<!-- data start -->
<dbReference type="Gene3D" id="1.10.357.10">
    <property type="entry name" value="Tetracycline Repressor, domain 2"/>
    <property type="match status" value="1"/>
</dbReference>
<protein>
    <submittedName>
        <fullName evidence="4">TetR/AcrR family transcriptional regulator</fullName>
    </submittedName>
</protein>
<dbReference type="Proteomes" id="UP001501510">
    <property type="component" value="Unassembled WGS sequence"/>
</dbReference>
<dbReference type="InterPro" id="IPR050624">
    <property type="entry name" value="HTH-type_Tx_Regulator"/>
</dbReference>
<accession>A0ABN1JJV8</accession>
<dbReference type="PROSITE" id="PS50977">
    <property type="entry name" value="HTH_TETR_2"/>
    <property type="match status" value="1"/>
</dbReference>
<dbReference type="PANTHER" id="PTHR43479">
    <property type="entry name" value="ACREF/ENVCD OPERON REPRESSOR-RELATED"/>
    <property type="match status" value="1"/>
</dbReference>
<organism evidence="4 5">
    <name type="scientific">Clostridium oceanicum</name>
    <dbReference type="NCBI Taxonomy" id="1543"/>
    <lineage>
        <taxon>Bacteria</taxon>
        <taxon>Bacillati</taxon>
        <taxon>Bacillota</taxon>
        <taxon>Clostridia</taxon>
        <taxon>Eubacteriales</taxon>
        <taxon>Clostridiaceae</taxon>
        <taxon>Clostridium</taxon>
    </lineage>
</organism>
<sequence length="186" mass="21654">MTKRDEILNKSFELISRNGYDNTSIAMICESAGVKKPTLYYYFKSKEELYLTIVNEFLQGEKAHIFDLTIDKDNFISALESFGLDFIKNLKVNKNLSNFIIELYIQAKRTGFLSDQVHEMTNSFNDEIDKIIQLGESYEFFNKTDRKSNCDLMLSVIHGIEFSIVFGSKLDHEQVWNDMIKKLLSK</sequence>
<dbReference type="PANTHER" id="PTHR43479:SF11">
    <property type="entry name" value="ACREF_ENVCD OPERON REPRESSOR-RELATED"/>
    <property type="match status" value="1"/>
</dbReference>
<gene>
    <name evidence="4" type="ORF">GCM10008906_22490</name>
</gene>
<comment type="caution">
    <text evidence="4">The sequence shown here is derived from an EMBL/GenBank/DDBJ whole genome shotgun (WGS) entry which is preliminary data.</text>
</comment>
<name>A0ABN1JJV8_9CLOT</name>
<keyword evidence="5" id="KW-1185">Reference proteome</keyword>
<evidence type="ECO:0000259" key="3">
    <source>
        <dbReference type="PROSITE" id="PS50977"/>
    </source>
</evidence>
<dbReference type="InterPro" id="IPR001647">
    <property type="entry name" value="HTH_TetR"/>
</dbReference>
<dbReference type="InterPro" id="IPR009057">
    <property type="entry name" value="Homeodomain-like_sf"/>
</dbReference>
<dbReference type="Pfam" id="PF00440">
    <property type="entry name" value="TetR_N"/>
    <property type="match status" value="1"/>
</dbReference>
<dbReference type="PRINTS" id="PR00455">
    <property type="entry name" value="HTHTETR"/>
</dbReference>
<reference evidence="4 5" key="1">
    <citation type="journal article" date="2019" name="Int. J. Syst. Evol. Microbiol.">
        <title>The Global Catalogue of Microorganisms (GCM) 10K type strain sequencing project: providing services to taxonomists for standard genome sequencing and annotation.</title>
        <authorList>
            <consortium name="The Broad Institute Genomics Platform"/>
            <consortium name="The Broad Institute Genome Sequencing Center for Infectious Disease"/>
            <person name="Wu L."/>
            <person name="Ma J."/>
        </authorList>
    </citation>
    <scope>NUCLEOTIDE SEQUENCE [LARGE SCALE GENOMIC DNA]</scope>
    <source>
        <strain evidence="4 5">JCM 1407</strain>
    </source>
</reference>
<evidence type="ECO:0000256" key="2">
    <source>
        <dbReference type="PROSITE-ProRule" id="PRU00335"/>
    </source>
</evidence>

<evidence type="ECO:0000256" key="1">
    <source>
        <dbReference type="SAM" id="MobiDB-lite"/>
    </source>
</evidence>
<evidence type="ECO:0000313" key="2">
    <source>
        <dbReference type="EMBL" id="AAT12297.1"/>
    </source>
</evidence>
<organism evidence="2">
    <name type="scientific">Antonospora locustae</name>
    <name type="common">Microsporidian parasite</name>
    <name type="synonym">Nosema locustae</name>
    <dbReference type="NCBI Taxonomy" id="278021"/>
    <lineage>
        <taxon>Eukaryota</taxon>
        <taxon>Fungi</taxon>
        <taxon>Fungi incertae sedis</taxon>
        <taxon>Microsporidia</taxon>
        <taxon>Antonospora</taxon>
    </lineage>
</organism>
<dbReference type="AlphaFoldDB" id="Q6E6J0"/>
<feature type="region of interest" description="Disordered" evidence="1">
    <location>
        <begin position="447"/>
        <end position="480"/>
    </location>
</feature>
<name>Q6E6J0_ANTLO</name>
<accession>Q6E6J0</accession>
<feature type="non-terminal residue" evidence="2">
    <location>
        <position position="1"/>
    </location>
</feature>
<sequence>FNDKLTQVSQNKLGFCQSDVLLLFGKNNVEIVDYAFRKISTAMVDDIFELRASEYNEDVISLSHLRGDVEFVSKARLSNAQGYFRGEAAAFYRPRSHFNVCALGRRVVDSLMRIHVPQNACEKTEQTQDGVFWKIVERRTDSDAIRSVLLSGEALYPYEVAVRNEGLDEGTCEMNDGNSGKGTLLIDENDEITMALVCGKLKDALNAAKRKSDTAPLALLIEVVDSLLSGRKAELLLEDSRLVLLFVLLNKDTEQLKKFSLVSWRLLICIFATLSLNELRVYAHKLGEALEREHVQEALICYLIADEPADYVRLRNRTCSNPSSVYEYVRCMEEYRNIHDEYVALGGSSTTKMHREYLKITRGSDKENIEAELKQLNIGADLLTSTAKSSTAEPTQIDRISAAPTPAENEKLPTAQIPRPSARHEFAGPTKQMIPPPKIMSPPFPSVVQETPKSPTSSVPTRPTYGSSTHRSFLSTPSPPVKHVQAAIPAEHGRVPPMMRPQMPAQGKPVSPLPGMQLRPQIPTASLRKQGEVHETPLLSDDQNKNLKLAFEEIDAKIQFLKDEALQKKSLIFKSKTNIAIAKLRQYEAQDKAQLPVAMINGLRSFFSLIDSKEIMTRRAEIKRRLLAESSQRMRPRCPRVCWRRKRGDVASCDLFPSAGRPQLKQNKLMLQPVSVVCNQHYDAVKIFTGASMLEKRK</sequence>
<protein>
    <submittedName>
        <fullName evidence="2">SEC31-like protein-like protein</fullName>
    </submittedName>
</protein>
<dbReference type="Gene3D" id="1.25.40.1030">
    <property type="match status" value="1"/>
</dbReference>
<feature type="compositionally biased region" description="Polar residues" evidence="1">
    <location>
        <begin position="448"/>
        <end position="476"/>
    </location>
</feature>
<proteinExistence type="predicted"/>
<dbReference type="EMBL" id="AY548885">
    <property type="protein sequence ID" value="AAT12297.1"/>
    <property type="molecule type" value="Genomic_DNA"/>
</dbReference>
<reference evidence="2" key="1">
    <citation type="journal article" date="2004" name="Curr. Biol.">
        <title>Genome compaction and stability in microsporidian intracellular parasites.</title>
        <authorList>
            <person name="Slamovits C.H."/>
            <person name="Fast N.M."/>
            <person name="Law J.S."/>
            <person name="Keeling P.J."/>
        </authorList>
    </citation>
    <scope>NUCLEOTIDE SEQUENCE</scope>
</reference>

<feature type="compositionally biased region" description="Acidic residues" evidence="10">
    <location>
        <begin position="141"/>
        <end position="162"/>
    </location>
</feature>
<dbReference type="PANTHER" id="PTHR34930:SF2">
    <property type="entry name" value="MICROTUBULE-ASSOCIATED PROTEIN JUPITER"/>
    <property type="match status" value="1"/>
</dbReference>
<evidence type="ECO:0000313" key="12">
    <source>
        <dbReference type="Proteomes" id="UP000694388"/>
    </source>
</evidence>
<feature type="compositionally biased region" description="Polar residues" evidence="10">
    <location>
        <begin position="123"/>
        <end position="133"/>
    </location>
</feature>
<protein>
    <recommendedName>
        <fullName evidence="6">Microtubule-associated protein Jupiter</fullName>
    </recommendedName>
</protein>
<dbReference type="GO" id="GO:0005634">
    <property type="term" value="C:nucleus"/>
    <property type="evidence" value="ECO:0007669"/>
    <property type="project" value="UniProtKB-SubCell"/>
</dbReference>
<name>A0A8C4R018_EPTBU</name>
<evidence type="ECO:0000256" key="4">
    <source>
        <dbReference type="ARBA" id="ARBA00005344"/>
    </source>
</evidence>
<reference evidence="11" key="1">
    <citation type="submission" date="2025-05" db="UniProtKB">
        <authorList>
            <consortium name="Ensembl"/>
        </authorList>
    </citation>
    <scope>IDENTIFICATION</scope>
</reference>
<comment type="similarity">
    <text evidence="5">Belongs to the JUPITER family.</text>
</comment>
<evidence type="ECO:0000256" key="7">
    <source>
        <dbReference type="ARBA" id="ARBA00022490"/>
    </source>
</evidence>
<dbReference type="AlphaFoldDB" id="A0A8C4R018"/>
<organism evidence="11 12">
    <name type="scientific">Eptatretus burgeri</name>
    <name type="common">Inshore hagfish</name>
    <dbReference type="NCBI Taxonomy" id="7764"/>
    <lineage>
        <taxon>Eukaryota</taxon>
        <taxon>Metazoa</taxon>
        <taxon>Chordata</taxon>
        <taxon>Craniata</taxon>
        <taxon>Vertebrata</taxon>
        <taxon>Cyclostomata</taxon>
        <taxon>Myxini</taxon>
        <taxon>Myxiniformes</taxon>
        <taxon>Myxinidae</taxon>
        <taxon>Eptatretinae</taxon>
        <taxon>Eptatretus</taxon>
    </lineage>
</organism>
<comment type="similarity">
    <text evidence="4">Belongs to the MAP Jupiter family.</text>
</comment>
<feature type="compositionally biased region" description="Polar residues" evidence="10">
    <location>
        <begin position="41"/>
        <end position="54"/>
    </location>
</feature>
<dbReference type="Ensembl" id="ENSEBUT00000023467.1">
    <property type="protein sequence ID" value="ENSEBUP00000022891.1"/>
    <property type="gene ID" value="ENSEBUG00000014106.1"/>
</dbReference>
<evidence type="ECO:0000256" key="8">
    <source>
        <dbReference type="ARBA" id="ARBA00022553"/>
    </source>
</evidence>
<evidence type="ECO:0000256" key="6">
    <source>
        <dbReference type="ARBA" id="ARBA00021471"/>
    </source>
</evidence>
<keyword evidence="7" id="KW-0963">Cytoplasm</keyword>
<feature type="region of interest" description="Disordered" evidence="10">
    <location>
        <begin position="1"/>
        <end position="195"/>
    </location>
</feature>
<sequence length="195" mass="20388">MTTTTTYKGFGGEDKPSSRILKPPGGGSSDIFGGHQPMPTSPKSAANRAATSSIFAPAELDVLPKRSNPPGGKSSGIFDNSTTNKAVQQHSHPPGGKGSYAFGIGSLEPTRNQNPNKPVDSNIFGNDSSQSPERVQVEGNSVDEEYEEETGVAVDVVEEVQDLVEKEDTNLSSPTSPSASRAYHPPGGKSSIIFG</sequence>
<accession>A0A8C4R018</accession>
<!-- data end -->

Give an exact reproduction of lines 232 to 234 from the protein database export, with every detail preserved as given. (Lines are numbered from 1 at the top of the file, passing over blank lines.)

</comment>
<feature type="compositionally biased region" description="Polar residues" evidence="10">
    <location>